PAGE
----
Nikon MX Forecast
February 2009 More Nikon Reviews
Nikon may announce the MX medium-format system any time between now and 03 March 2009.
If it hits a major program snag, as it did before the planned announcement at WPPI's BIG night at 8:30PM on 16 February 2009, which Nikon had been trumpeting for 5 months before, the announcement could get pushed out, and ultimately, the project can always get canned.
This could trump last-year's announcement by Leica of a proposed S2 system. If Nikon makes this, we can all forget about whatever Leica was working on, although seeing Nikon's joke introductory pricing for the D3X, the Leica S2 system will probably cost less than the Nikon MX system.
Nikon M1 Body
Nikon may have done what we all want, which is use a real 54 x54mm square sensor with a resolution of 6,380 x 6,380 pixels.
This is fantastic; it's the same size as a mounted 2-1/4" transparency.
It may have the very slick ability to select horizontal or vertical crops as you shoot, much as I select 4:5 crops in my D3 using my Function button.
You'll never have to rotate the camera again; just like a Hasselblad, crop later, or use the Function button to select horizontal or vertical as you hold the camera in the same comfortable position. This is why Ansel Adams so loved the square format: he never had to move the camera to go from one to the other.
This means you can shoot 6,380 x 6,380 square, or a vertical or horizontal with a 6,380 pixel long dimension and a 4,256 short dimension.
In these cases, the active sensor size is x 36 x 54mm, or the old, bogus 3:2 aspect ratio of 35mm film. It would have been far better to crop to 43 x 54mm, the professional 4:5 ratio. Nikon might get booed off stage at WPPI if people are math hacks like me and realize that Nikon chose the wrong crop.
You'll also have the ability to crop into the smaller 4,256 inner square, much as we can crop our FX cameras to DX.
This camera also can crop to FX (24 x 36), at 2,832 x 4,256 resolution, as well as a foolish 24 x 24mm square (2,832 x 2,832) pixels, and 27 x 27mm "Super Slide" 3,184 x 3,184 pixels.
The crop factor at full aperture is 0.57, or the diagonal of the full 54x54mm sensor is 1.75x the diagonal of 24 x 36mm.
Photography short-timers (people with only 30 or 40 years experience or less) will miss the humor in the model names between Leica and Nikon, each of which have roots competing against each other in microscopes and binoculars, as well as cameras, running back to the 1800s.
Leica named its upcoming S2 medium format camera after Nikon's S2 rangefinder camera of 1954. The S2 was Nikon's last amateur camera made before Nikon's first professional camera, the SP rangefinder of 1956. This was Leica's way of saying "We've always owned the pro market; you people at Nikon are a bunch of amateurs; we will most assuredly defeat you this time" and "You think the S2 is cool? Just wait for us to show you what's next!"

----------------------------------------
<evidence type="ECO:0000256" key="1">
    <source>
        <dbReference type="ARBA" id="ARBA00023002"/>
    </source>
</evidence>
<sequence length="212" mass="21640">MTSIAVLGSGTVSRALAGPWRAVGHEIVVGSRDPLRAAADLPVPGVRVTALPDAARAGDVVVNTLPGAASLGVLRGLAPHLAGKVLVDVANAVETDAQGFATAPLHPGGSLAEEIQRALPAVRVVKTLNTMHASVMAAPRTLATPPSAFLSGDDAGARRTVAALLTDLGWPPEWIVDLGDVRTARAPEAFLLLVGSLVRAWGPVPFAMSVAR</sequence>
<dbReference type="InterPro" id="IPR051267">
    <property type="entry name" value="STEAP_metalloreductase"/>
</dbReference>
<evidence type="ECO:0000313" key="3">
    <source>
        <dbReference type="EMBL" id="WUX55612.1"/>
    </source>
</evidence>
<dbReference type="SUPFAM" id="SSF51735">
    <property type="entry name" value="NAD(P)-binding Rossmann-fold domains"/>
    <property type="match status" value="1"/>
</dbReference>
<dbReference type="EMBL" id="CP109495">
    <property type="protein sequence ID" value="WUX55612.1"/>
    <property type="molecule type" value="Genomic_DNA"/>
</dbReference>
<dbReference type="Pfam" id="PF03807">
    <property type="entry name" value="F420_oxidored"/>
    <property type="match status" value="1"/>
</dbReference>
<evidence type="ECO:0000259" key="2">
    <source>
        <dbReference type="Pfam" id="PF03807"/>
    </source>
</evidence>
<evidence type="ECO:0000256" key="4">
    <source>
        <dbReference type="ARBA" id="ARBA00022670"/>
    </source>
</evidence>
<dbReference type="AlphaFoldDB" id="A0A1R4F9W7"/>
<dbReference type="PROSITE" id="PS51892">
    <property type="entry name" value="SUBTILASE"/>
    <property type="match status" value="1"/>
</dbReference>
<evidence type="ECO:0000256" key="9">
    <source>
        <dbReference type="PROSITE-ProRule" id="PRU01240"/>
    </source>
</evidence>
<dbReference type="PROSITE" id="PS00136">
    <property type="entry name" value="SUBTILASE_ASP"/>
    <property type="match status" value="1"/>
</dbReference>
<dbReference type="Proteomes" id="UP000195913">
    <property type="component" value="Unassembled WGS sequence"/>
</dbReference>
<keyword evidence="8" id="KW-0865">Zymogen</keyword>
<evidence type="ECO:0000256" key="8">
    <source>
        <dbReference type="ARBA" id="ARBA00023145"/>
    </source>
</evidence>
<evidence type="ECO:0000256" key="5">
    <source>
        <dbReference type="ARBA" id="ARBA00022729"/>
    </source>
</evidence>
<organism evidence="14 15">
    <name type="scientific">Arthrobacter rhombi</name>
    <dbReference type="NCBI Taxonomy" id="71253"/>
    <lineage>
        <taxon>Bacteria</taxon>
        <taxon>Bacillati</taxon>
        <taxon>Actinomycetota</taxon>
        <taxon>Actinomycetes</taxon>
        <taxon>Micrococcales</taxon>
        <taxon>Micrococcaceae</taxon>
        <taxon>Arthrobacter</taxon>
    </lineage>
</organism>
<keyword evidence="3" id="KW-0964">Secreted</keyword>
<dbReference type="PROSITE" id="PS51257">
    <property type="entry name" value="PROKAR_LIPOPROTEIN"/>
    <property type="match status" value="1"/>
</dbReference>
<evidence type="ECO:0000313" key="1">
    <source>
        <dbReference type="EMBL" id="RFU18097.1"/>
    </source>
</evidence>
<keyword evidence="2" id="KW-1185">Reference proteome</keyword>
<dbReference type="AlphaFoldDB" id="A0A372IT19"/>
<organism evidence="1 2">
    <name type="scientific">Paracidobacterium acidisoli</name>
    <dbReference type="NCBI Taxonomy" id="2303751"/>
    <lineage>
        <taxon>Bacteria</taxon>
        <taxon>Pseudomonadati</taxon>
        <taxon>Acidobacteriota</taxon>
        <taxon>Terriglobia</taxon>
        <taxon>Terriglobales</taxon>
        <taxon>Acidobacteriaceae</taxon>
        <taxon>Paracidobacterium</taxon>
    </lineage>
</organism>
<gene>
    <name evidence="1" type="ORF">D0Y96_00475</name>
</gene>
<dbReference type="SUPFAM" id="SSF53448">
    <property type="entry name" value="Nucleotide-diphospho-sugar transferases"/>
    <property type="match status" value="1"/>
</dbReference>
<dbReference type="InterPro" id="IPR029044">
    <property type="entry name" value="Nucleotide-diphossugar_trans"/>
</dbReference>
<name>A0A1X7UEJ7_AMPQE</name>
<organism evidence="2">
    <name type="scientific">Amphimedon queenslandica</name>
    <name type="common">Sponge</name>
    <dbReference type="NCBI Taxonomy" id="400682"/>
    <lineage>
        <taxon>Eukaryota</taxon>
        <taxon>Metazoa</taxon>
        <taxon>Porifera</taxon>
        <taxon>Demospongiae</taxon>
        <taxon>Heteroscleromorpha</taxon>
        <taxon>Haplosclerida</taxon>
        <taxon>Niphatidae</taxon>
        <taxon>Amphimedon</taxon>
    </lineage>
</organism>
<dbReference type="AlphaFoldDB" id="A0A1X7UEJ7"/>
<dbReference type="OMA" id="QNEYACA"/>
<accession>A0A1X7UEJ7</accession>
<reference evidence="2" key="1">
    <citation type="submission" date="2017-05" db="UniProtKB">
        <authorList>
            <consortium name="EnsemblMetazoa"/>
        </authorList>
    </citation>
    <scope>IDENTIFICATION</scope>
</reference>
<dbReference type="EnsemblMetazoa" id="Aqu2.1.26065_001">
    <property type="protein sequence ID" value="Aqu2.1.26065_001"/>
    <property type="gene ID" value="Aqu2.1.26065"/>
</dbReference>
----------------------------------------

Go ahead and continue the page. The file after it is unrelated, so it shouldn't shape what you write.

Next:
Returning Leica's volley, Nikon named its first medium-format camera after Leica's M1 of 1959. (OK, Nikon's first medium format camera was Nikon's Fisheye Camera of 1960.)
The Leica M1 was Leica's second modern amateur camera, introduced in 1959. Leica's M1 was a terd: it lacked a viewfinder or rangefinder, and only worked if you used it with a corny Rube-Goldberg-Style reflex gizmo. This reflex gizmo was called a Visoflex, and was bigger than the camera itself.
Leica's failure to develop practical SLR cameras back in the 1950s is why Leica has been going out of business ever since. The M1 and Visoflex is still an embarassement, since it's the camera that lost Leica today's market.
Nikon chose "M1" because M1 sounds cool and can mean "Medium-Format #1," and also because Nikon is responding to Leica's S2 taunt by naming its camera after the sorry Leica M1 camera that tried to be an SLR. Leica's M1 failed so miserably that it's was part of the downfall of rangefinders to the SLR. As we all know, it was Nikon's F that made SLRs the most common camera used by all of us for the past 50 years, both in film and digital.
(Leica called its first modern camera the M3 in 1954 as the follow-on from the Leica III screw-mount, thus the next models from leica were the M2 of 1957 and the M1 of 1959. It made sense back then if you recall that from 1918 Leica added a Roman numeral to newer models of screw-mount cameras: the Leica I, Leica II and then Leica III.)
Anyway, sorry to bore you with the insider scoop on the model names, but it fills space until we have a public announcement about which we can talk in more depth.
Rumor has it that these are the lenses:
AF-S MX Nikkor 24 f/4.0G
AF-S MX Nikkor 45 f/2.8G
AF-S MX Nikkor 85 f/2.8G
AF-S MX Nikkor 135 f/2.0G ED
AF-S MX Nikkor 200 f/2.8G ED
AF-S MX Nikkor 65-180 f/2.8G ED IF
And here are the 35mm film (FX) equivalents, rated for the same diagonal felid-of-view:
This is a summary forecast.
We'll see what arrives as it happens.
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